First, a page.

7 Keys to Attaining a High Business Valuation
We have all heard of companies that receive sky high business valuations. What makes these businesses so special that they can sell for many times the value of a competitor? We decided to find out.
Hinge interviewed acquirers of professional services firms and valuation experts across the country to determine once and for all what factors drive premium valuations. Quite frankly, some of our findings surprised us.
What is a Premium Valuation?
Premium valuations can be two to ten times greater than average. Firms that receive a high valuation are fundamentally different from average firms. One of our study participants put it best: “Valuation is driven by the expectation of future revenue.”
After we had completed all the interviews, we identified seven key factors that contribute to premium firm valuations:
- Strength of Existing Client Relationships
- Quality of the Management Team
- Marketing Strategy
Let's take a closer look at a few of these factors.
When we began the study, we had expected financials to rank high in importance. Instead, experts placed them in fifth place. Their reasoning goes like this: a company that seeks a premium valuation has to have tremendous potential for growth. And while that potential mustn't be contradicted by the financials, current earnings say little about what the future holds in store. Companies that can show consistent, strategic growth, however, are well positioned to command a top-dollar valuation.
Great management is critical. Somewhat counterintuitively, experts often look beyond senior leadership — who are likely to leave when they are paid off — and focus on middle management, who can provide critical continuity during an acquisition.
Any firm that seeks a premium valuation must be able to demonstrate it has a proprietary process that creates true competitive advantage. More often than not, technology drives this advantage. Valuation experts look for innovative ideas that can't be easily replicated by competitors.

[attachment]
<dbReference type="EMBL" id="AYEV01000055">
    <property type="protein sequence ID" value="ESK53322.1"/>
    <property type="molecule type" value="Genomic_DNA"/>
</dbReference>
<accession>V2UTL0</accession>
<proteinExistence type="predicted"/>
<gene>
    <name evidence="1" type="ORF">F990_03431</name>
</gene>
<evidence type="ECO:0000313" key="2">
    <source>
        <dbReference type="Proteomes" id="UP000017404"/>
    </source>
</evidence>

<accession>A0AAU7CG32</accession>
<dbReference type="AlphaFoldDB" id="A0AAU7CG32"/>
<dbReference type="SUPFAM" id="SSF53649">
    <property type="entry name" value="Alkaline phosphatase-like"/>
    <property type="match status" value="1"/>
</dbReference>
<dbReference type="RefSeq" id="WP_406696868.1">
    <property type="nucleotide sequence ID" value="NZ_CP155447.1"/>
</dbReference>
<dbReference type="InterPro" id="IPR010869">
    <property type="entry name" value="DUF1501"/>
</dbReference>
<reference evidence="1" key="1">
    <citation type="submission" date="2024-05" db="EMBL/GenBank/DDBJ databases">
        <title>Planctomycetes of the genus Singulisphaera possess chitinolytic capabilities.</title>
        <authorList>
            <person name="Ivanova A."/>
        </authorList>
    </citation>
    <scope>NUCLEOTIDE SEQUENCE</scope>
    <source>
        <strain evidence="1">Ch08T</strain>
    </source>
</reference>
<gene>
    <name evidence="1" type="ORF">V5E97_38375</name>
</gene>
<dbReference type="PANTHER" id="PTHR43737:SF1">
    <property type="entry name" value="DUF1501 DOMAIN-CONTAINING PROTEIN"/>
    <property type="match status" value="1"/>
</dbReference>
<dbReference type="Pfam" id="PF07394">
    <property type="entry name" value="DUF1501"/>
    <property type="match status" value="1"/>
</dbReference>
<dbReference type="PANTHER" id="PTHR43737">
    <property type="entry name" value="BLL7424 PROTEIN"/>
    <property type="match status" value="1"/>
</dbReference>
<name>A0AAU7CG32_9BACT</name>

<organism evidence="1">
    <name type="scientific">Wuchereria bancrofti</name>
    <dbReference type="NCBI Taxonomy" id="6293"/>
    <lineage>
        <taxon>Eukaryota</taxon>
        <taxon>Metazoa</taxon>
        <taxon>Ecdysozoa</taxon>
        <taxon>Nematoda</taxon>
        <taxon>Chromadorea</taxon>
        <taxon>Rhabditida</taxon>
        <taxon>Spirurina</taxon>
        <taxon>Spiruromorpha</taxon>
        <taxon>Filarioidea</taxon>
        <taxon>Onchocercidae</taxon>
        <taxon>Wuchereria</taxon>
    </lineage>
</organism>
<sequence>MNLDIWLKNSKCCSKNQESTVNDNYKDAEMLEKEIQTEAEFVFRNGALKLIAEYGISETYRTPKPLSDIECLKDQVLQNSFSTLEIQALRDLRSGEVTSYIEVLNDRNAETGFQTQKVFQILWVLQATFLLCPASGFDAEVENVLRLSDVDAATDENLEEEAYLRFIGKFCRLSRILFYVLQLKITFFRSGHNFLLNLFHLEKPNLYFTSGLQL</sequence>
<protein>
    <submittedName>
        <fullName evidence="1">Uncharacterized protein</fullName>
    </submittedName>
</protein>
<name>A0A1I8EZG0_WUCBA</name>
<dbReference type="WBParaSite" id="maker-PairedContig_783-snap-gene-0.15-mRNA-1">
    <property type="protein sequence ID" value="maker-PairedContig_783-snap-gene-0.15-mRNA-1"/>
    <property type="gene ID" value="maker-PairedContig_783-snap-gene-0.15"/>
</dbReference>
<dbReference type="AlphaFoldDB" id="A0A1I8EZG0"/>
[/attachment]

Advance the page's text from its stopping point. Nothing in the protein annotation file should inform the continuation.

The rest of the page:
Professional services firms are always touting the importance of their people. So why do employees score so low in the list? Valuation experts don't think most employees are true differentiators. Unless you can prove your people have valuable, independently verifiable skills (such as third-party certifications), your employees are unlikely to attract a lot of attention from valuation experts and acquirers.
Image ranked lowest in the list — not because it's unimportant, but because its equity is likely to be discarded in the acquisition. Acquired firms are typically absorbed into the parent brand. Their separate identity simply vanishes. This isn't true in every case, of course, but it accounts for the factor's low ranking.
For a deeper look at the issues that inform premium valuations — as well as practical advice for executives trying to build a premium firm — be sure to download the full study: Top Dollar: How to Achieve a Premium Valuation for Your Professional Services Firm.
How Government Contractor Valuations are Different
In addition to the seven factors that influence all premium valutions, government contractors are evaluated according to an additional set of criteria:
- Contracting vehicles in place
- Proportion of set-aside revenue
- Past performance / qualifications
- Employee security clearance
- Proportion of prime vs. sub-contractors
- Exclusively government vs. partial government
- Facility security clearance
For government contractors, marketing-related factors such as contracting vehicles and set-asides are more important to a premium valuation than other issues such as security clearances or the percentage of prime contracts they sign.
If you sell services to the government, a free special edition of the Top Dollar study that looks at your unique challenges and opportunities is available for download here.